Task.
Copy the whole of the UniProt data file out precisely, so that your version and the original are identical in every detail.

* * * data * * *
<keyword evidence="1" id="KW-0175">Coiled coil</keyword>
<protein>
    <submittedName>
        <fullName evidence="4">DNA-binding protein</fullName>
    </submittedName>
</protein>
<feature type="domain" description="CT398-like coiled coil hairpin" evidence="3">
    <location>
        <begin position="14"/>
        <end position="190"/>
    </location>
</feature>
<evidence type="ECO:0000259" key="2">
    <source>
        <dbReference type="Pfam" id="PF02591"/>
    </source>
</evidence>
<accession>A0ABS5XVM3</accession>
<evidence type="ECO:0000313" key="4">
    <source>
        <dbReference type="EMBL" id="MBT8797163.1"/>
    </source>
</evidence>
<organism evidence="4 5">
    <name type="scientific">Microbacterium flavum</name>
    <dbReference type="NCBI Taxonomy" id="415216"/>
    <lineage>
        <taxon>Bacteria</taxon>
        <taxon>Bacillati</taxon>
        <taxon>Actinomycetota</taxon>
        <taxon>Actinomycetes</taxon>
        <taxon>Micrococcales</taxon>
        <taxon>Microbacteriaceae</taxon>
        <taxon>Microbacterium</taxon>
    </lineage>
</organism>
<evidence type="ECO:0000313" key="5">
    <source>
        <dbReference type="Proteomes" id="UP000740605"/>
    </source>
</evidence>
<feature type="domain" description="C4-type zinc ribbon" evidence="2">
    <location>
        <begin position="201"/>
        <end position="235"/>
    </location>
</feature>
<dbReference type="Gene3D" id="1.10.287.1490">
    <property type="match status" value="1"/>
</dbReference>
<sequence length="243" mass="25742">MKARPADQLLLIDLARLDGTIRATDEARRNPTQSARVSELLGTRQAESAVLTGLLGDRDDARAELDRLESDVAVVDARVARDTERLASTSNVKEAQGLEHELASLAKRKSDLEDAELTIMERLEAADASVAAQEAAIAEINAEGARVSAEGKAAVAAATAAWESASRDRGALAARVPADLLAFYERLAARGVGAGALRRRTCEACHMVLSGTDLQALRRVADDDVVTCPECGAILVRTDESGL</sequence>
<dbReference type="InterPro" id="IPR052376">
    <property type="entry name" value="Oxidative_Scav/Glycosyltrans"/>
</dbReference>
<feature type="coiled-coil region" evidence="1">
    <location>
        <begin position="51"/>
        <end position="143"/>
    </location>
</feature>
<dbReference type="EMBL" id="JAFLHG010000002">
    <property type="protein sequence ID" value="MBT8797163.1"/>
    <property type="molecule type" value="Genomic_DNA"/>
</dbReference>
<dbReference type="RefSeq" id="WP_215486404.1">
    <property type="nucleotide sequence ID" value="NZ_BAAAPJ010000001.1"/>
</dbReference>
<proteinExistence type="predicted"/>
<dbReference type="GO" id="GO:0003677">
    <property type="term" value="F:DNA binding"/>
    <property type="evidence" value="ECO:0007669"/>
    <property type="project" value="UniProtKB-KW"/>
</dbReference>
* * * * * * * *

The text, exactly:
<keyword evidence="1" id="KW-0175">Coiled coil</keyword>
<protein>
    <submittedName>
        <fullName evidence="4">DNA-binding protein</fullName>
    </submittedName>
</protein>
<feature type="domain" description="CT398-like coiled coil hairpin" evidence="3">
    <location>
        <begin position="14"/>
        <end position="190"/>
    </location>
</feature>
<evidence type="ECO:0000259" key="2">
    <source>
        <dbReference type="Pfam" id="PF02591"/>
    </source>
</evidence>
<accession>A0ABS5XVM3</accession>
<evidence type="ECO:0000313" key="4">
    <source>
        <dbReference type="EMBL" id="MBT8797163.1"/>
    </source>
</evidence>
<organism evidence="4 5">
    <name type="scientific">Microbacterium flavum</name>
    <dbReference type="NCBI Taxonomy" id="415216"/>
    <lineage>
        <taxon>Bacteria</taxon>
        <taxon>Bacillati</taxon>
        <taxon>Actinomycetota</taxon>
        <taxon>Actinomycetes</taxon>
        <taxon>Micrococcales</taxon>
        <taxon>Microbacteriaceae</taxon>
        <taxon>Microbacterium</taxon>
    </lineage>
</organism>
<evidence type="ECO:0000313" key="5">
    <source>
        <dbReference type="Proteomes" id="UP000740605"/>
    </source>
</evidence>
<feature type="domain" description="C4-type zinc ribbon" evidence="2">
    <location>
        <begin position="201"/>
        <end position="235"/>
    </location>
</feature>
<dbReference type="Gene3D" id="1.10.287.1490">
    <property type="match status" value="1"/>
</dbReference>
<sequence length="243" mass="25742">MKARPADQLLLIDLARLDGTIRATDEARRNPTQSARVSELLGTRQAESAVLTGLLGDRDDARAELDRLESDVAVVDARVARDTERLASTSNVKEAQGLEHELASLAKRKSDLEDAELTIMERLEAADASVAAQEAAIAEINAEGARVSAEGKAAVAAATAAWESASRDRGALAARVPADLLAFYERLAARGVGAGALRRRTCEACHMVLSGTDLQALRRVADDDVVTCPECGAILVRTDESGL</sequence>
<dbReference type="InterPro" id="IPR052376">
    <property type="entry name" value="Oxidative_Scav/Glycosyltrans"/>
</dbReference>
<feature type="coiled-coil region" evidence="1">
    <location>
        <begin position="51"/>
        <end position="143"/>
    </location>
</feature>
<dbReference type="EMBL" id="JAFLHG010000002">
    <property type="protein sequence ID" value="MBT8797163.1"/>
    <property type="molecule type" value="Genomic_DNA"/>
</dbReference>
<dbReference type="RefSeq" id="WP_215486404.1">
    <property type="nucleotide sequence ID" value="NZ_BAAAPJ010000001.1"/>
</dbReference>
<proteinExistence type="predicted"/>
<dbReference type="GO" id="GO:0003677">
    <property type="term" value="F:DNA binding"/>
    <property type="evidence" value="ECO:0007669"/>
    <property type="project" value="UniProtKB-KW"/>
</dbReference>